Twenty-eleven began much in the way that 2010 ended - quickly and with little or no Rebel fanfare to be had. But, as we Rebels very well know, renewed optimism will creep into our Rebel hearts and we will once again fervently don the red and the blue. Go beyond the jump and hear our State of the Program Address and just try to picture us, I dunno, being serious or something like that. It shouldn't be that hard.
The State of the Program Address: The Ole Miss Condition, or "Why Do We Keep Doing This?"
Fellow Rebels, with this, the new year, comes a hard look at the state of our beloved Ole Miss Rebel athletics programs. And while we remain ever optimistic as we continue to look towards the future, struggling to remember while not dwelling on our past, we cannot lie; a difficult stretch has been laid out before us. Certainly, we lie not in dire straits, but uphill battles must be fought - and won - for us to restore our heightened, arrogant, and passionate fandom to its proper luster. In this address, we cannot and will not be athletic actuaries, addressing the hopes of our football team for the upcoming year, but we can look at where we stand and offer to you, dear reader, a charge to continue to make the Ole Miss fan experience truly one of the most unique and underappreciated in all of sports.
The bell cow of any SEC program located south of Kentucky is its football team. Drinking bourbon, wearing blazers, and football are three of the few things Southerners can do with greater consistency and success than our fellow Americans to the north or west so, naturally, a lot of investments, both monetary and emotional, are made towards the aforementioned. Positive returns on these investments must be made for the local economies and collective sanity of the South to remain vibrant or, at least, intact.
Unfortunately, such returns were not achieved this past year.
On the gridiron, the Rebels performed as poorly as most of us can recall in 2010. Even after painstaking work and defense against a maelstrom of negative public relations resulting from the recruitment of Jeremiah Masoli - a damn fine Rebel in his own right - and the establishment of a largely revamped offensive attack, our coaches and players fell short of even the most modest of expectations of the Ole Miss fan base.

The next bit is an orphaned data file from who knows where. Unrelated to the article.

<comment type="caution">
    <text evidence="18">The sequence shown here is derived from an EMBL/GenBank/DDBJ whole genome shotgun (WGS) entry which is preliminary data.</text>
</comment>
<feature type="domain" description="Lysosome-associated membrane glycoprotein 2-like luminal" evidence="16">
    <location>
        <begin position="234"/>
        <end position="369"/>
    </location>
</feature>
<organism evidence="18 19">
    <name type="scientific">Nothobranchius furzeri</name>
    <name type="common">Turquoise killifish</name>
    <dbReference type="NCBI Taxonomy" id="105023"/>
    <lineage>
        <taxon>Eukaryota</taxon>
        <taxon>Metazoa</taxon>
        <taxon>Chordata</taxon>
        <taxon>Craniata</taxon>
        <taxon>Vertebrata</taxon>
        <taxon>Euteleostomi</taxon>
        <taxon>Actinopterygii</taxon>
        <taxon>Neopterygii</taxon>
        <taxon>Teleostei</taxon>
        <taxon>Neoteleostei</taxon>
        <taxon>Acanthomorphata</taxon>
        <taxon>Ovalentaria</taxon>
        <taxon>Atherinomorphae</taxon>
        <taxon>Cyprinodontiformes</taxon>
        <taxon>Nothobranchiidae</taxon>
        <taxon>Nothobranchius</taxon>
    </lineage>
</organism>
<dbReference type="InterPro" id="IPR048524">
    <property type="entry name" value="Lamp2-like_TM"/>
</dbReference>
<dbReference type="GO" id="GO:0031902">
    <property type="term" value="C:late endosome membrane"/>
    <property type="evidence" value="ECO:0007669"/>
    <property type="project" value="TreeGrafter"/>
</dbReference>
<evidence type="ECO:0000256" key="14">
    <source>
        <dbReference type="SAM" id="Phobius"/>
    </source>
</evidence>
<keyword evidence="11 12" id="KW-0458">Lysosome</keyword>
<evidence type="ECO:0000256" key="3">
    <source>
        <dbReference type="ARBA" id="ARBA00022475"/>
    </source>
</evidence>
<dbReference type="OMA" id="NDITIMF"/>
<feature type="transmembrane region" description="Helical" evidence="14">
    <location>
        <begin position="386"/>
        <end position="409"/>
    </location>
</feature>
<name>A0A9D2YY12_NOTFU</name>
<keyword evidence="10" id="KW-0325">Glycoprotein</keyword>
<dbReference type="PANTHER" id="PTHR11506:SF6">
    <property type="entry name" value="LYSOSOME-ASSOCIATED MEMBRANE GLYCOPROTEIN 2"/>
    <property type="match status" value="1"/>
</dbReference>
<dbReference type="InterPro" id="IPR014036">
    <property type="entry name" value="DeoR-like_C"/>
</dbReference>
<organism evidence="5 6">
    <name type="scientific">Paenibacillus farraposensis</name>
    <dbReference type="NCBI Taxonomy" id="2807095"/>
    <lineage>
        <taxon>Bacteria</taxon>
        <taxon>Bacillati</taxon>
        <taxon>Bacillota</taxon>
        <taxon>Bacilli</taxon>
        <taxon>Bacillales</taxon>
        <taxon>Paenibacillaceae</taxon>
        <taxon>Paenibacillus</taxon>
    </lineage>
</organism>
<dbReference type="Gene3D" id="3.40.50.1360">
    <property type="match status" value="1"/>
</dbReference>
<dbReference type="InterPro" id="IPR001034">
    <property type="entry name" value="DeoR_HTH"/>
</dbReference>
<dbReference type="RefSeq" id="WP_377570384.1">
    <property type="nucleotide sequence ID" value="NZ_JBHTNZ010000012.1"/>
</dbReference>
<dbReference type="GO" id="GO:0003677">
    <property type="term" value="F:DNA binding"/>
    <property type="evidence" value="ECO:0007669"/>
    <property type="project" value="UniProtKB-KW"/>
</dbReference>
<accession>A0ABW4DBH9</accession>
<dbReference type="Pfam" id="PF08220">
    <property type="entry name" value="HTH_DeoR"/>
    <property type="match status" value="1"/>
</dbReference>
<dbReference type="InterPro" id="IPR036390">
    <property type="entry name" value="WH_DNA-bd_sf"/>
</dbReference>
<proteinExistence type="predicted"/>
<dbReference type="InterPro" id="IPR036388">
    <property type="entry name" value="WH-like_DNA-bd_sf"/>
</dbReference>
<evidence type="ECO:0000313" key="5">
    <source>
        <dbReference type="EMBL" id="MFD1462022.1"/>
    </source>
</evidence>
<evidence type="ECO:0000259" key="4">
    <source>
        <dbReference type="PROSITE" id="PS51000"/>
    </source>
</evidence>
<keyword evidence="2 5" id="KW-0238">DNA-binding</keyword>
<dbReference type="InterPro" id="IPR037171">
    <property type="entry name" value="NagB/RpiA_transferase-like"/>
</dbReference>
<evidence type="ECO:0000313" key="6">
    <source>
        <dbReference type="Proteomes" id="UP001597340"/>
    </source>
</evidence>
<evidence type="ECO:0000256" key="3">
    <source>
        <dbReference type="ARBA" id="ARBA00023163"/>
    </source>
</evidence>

An opening day loss to a school whose existence most of you were likely unaware quickly deflated anything we could have hoped for from this season. The eleven following games saw an inconsistent offense, mediocre special teams play, and outrageously horrid defense muster a mere four wins just one season removed from the second of two back-to-back nine-win seasons.
Worst of all, amid all of this turmoil, we allowed ourselves to become distracted by the trivial matter of our on-field mascot. We fought amongst ourselves, entrenched ourselves into warring camps, and resorted to more foolish behavior than is typical amongst Rebel fans. Truly, our internal strife was the most difficult struggle of 2010.
This was not supposed to happen. This should not have happened. And it cannot be something we allow to happen for this coming season. Hearts broken and souls weakened, we trudge on and we rebuild. We Rebels will be back, hopefully as unified as ever, and we will continue to bring the fight to any and all takers. We will resume our unchecked August optimism, likely to see that dashed by early September's losses. We will fill the Grove and partially fill the Vaught. And we will do so with a bitter, inexplicable dedication; and we will enjoy it.
That, unlike any other, demonstrates the beautifully simultaneous joy and self-loathing that is Rebel fandom.
We recently read a recount of one Ole Miss fan convincing an unaffiliated family member to actually not to cheer for the Rebels, arguing that doing such would be a volunteering for a life of torment and struggle. At first, we agreed with this sentiment and saw the logic therein. Certainly, there are times when we wish we had been led to different sets of circumstances, that we would be able to cheer for a team as successful as perhaps Texas or Alabama, but that would be too easy. Fans of such, especially those who are only fans for the sake of fandom and not for any other sort of deep connection with a team or university, are weak. They do what they do because it is a convenient, easy, and cheap thrill. They are not tried and proven. They have not endured that which makes us hearty, loyal, and a tad bit insane. A fan of Ole Miss experiences heartbreak and grief which, while difficult to endure, makes our small share of exhilaration that much more precious.
Prognosticate on 2011 we cannot. Even were we to try, the outlook is hazy at best. Just know that, whatever happens to our Rebels, good or bad, we will be there, clad in the red and blue with full red cups in our hands. We hope you do the same.
Hotty Toddy, God Bless You, and God Bless the United States of America.